November 14, 2008

The 'Vision thing'.

In a post yesterday, Matt Lewis talked about what idea conservatives need to focus on, with an eye towards a providing new Contract with America. I thought I'd add my two cents worth here.

One quick note - whatever the vision is, I think the time has come to not only articulate a vision, but provide voters with a clear road map instead of platitudes and vague ideas. In 4 years, people will likely be asking "How did Obama plan to get us there? He never really told us." If you can't contrast against that, the ideas might sound like hollow promises.

1. Matt mentions science and math. How is it possible to disagree with that? Obama mentioned on the campaign trail music.

Really? Really? What tripe! You want to teach students to fiddle while America burns, Mr. President-elect?

The impacts of being the party of math and science however are far reaching. It impacts education policy. And that in turn may provide an opportunity for in-roads in ethnic communities. Asian communities for example are likely to appreciate the attention on these ares as they keenly understand their importance. No racial comments please, I'm generalizing of course.

But another area of impact is translating the emphasis on these into a realizable economic benefit. For example, patent protection, while not sexy is important. The Chinese violate copyright laws systematically. There needs to be a more robust effort to protect the innovation that results from the focus on the hard sciences. Likely this will affect trade policy.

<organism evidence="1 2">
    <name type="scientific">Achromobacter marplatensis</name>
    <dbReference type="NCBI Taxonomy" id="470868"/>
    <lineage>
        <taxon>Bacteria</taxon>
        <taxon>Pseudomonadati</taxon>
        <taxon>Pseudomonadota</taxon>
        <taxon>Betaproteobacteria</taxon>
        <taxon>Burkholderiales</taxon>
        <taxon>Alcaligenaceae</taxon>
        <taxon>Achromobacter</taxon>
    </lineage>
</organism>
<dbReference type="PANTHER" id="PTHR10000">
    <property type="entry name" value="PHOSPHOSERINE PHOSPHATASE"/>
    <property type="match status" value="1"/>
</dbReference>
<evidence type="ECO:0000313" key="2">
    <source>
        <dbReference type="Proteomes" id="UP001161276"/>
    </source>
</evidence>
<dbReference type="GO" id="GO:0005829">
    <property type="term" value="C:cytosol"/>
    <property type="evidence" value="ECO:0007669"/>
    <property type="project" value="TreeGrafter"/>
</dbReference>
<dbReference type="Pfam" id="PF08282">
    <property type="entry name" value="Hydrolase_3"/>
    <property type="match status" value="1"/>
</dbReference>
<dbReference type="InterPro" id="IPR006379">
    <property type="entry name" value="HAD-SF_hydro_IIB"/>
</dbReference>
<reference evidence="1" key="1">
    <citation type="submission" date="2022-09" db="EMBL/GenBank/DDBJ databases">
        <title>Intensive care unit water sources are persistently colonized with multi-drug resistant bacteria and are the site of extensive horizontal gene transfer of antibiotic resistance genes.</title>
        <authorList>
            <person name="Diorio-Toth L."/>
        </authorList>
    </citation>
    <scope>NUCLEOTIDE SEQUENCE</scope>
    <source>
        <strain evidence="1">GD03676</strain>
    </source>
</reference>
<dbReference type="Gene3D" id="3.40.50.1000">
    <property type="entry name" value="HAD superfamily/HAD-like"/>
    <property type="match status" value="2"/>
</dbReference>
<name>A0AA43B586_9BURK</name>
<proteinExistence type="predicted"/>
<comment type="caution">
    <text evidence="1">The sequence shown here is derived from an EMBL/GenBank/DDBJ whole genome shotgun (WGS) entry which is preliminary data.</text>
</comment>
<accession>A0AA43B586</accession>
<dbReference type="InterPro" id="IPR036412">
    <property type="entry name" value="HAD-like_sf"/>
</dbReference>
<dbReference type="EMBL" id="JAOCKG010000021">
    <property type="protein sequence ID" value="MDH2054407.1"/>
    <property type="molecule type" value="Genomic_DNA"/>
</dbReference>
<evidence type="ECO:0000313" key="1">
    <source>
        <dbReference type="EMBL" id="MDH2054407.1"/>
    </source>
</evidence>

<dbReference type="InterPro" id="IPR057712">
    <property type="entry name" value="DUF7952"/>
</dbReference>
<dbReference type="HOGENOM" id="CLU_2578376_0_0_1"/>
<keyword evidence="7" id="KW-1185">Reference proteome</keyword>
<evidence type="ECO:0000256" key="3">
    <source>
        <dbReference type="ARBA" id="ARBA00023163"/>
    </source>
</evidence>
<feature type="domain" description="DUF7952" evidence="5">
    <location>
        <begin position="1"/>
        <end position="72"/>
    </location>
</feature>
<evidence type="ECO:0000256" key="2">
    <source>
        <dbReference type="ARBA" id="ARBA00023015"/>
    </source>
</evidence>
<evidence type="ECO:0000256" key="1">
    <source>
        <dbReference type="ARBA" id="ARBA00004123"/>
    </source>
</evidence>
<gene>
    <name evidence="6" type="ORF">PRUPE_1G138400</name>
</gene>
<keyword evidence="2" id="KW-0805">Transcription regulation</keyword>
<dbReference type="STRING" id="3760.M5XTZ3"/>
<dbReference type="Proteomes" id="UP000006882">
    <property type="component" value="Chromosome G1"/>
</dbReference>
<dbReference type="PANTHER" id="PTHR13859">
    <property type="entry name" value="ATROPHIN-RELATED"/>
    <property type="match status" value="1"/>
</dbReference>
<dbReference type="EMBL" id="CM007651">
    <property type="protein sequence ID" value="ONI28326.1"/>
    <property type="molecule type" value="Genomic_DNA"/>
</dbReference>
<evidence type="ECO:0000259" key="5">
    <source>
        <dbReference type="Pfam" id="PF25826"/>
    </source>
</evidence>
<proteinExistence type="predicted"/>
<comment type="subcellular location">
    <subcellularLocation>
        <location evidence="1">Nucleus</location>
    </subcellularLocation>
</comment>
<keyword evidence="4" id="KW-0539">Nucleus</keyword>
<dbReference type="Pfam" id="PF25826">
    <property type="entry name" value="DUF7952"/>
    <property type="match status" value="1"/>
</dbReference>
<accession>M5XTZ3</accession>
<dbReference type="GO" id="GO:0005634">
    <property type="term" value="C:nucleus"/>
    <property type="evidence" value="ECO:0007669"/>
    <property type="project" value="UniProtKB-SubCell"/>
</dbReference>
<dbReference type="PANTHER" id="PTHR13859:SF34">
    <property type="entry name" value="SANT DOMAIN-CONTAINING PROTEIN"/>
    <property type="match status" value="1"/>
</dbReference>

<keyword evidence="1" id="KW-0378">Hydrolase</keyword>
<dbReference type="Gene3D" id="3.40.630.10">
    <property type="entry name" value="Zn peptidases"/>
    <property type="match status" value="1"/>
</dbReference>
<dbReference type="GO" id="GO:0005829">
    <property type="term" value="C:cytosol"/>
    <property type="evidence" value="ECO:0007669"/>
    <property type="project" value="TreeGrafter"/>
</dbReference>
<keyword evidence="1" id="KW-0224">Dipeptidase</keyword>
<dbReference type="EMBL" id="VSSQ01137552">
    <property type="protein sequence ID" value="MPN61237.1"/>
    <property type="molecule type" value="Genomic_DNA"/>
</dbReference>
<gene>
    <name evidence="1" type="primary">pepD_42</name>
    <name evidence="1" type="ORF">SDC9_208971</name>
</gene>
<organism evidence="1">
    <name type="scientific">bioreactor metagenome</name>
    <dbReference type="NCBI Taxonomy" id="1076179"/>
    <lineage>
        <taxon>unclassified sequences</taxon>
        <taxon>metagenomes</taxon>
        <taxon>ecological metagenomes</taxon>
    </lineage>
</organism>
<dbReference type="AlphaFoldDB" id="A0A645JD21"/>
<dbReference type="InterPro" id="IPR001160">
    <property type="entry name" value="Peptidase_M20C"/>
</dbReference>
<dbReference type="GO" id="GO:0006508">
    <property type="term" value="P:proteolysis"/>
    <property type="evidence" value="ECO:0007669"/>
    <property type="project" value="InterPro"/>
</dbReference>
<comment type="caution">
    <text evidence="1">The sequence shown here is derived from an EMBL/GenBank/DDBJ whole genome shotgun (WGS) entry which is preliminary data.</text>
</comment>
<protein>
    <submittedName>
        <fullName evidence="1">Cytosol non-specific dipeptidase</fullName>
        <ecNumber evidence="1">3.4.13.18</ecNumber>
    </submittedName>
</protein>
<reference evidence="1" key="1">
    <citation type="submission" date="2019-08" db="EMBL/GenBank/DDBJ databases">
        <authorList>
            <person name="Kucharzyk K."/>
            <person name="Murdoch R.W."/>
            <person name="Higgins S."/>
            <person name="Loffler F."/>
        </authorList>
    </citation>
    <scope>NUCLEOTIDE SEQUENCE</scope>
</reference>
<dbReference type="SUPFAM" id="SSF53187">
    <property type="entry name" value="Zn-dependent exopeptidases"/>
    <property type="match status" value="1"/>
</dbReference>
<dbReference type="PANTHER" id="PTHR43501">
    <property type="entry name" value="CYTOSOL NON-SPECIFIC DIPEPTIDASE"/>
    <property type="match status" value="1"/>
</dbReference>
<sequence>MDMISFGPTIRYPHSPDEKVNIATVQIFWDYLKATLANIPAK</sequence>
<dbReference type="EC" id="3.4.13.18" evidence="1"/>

2. Free trade. Republicans often blindly follow the doctrine of free trade. It's good in theory, but in an imperfect world, it needs to be a finely managed march towards free trade. China does not deserve it's preferred partner status. Why support a blind allegiance to an idea, when practically applied it's taking American jobs. We need to explain the benefits, manage the transition and ensure that equal access, equal playing field free trade is followed.

Free trade has proven very effective. But it has not come without certain pitfalls that need to be addressed and managed.

3. Industry. The Republican party has a huge untapped opportunity to get unions to come onside. Not by pandering to their immediate priorities, but rather by embracing re-industrialization. More factories mean more jobs. More jobs mean more votes, period. Regardless of whether union leadership buys in, union members understand that supporting industry is supporting job opportunities.

We don't want to impede business from taking advantage of cheaper labour, but as we have seen, that often comes at a cost of quality. American workers can produce quality given the opportunity. And I'm sure there are ways to produce quantity cheaply too. Leverage that science agenda, improve the means of production through automation and create volumes that can't be matched in a sweatshop of 5,000 offshore workers.

Promote tax policy that encourages tax breaks for on shoring, and/or heavily favours R&D.

The economy is shifting to a service based economy. Good. But without a sustainable base of production, the country is doomed. You can't offshore all of your production indefinitely. If there's a net capital outflow, it's not sustainable indefinitely. And while services can be exported, clearly it can't be done at the same rate as the importation of goods. Not at this point in time anyway.